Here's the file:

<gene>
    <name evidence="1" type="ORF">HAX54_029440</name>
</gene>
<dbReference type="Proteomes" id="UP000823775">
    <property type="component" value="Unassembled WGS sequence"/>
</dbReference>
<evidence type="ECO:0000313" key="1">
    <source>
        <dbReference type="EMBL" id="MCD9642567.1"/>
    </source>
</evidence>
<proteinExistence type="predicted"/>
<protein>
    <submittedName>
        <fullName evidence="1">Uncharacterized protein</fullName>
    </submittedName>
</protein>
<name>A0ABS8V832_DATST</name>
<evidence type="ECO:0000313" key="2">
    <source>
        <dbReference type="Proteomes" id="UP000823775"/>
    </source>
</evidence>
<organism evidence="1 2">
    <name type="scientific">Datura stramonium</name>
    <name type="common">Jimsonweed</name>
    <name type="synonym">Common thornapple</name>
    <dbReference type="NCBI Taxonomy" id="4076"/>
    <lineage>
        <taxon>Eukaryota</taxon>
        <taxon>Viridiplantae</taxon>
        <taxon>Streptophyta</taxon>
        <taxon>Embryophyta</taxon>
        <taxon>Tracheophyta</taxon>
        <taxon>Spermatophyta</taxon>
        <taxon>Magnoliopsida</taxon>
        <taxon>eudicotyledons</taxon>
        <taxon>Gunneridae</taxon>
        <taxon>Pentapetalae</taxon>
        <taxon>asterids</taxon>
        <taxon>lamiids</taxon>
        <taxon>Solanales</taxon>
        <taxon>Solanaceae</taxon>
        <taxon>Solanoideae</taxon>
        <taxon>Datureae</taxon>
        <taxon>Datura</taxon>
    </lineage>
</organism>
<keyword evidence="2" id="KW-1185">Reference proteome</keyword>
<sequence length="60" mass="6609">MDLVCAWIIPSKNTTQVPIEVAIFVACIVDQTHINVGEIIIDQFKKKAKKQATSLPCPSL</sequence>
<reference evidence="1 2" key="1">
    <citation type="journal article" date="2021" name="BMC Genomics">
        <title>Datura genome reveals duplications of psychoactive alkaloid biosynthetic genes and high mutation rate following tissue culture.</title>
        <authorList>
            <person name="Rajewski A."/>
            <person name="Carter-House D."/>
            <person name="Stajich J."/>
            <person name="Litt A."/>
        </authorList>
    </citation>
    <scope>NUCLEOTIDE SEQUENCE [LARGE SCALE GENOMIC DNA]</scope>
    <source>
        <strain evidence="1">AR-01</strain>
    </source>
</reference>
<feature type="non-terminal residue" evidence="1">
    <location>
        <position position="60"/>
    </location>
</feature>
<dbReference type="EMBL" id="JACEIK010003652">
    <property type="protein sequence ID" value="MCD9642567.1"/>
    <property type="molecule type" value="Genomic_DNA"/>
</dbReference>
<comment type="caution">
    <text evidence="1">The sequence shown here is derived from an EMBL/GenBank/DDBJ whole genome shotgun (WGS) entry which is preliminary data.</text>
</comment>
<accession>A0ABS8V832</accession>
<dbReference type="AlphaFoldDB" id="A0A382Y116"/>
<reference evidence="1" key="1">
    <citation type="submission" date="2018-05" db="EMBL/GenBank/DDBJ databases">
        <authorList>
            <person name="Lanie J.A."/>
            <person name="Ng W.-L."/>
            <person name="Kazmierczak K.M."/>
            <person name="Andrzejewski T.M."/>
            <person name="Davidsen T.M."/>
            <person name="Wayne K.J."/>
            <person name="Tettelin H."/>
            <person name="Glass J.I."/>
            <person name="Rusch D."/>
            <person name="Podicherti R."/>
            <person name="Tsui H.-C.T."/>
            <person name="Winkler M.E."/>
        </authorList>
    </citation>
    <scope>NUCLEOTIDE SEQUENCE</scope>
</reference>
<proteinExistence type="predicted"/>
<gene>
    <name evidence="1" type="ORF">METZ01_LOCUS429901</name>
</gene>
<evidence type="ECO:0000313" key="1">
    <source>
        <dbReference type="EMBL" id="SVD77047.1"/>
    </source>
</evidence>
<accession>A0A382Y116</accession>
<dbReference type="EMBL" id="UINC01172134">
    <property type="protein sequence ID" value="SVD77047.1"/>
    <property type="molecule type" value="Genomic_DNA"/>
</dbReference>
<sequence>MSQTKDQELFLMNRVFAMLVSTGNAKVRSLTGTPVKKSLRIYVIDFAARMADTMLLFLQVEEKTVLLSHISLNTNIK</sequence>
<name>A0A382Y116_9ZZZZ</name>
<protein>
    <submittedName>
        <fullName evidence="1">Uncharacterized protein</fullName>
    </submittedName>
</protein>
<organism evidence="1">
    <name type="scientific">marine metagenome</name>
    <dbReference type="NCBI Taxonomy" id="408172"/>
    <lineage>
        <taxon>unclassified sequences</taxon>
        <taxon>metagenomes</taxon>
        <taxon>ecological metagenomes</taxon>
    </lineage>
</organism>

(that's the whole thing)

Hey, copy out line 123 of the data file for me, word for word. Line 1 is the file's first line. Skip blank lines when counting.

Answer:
    <lineage>